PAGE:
It is worth adding some clarity to the regional population growth bumf that has been doing the rounds in recent weeks.
Two charts and two tables follow.
Chart 1 shows two lines. The grey line displays net annual internal population movement away from the combined eight Australian capital city statistical divisions to ‘regional’ Australia according to the most recent ABS data.
The trouble with this official release is that much of this ‘regional’ population growth – revisit the grey line in chart 1 – actually takes places in the urban edges of our capital cities.
Think Lake Macquarie, Newcastle and Wollongong around Sydney. Ballart, Bendigo and Geelong near Melbourne and the Gold Coast, Sunshine Coast and Toowoomba neighbouring Brisbane.
My red line in chart 1 factors in these outer urban conurbations.
The ABS suggest that some 36,500 people moved out of our capital cities to regional locations over the last 12 months, yet my working advocates that only 12,500 people – some 65% less – actually moved to true regional locales such Dubbo, Armidale, Mackay or Townsville last year.
Most of the regional movement, again, has been to the outer edges of our capital cities.
Table 1 highlights this trend for Queensland.
Many of these outer urban areas are within commuting distance of our capitals and they hold much of the affordable vacant land supplies too.
HomeBuilder – on top of the numerous state government first home buyer boosts orientated towards new builds – has helped drive this migration.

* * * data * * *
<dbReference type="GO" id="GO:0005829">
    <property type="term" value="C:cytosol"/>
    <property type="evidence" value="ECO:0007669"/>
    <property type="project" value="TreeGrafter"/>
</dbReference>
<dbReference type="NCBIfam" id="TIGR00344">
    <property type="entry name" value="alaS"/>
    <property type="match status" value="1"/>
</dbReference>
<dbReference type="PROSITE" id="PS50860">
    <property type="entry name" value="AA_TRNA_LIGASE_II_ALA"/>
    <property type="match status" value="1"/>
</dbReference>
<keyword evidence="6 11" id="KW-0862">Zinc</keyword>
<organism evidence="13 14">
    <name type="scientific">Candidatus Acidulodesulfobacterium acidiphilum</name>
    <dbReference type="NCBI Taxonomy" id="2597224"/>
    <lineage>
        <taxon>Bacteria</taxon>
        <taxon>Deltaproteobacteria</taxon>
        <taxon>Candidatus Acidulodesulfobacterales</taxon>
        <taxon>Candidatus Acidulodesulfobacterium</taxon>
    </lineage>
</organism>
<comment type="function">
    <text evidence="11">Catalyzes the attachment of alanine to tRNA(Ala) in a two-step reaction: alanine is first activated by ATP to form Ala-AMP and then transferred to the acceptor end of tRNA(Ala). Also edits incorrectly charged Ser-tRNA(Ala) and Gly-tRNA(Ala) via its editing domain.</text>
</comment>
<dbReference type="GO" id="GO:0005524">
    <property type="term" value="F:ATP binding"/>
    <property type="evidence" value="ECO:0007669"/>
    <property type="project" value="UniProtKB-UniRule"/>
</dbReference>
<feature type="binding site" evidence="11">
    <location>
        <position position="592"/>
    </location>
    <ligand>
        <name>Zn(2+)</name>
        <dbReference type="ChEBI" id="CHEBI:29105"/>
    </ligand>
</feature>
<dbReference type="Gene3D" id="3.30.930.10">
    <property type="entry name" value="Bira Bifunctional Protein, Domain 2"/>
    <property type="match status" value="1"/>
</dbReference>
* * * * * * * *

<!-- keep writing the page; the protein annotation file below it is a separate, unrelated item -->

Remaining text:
Chart 2 shows the that first home buyers now account for 40% of all home loans to new builds, compared to a 30% share of all home loans for established housing.
Given there is no capital gains tax on your principal place of residence in Oz, it makes sense (well to me anyway) that first home buyers purchase older digs -renovate, personalise and then resell in the future – rather than buy a new property, which often has little short to medium term capital upside.
But the plethora of government grants has obviously made new digs very attractive.
For mine the government largesse targeting first home buyers has had more influence on the recent increase in ‘regional’ population growth than any covid-related lifestyle rethink.
Once HomeBuilder expires, I believe we will see a marked reduction in regional population growth.
Also, one of the challenges facing regional Australia is that much of its population gains are older people. Young people are still attracted to our capital cities. See table 2.
If regional Australia is going to advance in terms of its population and economic footprint it will need to attract young, entrepreneurial peeps.
Whilst there has been some improvement in the space – revisit table 2 – the jury, for mine, is still out.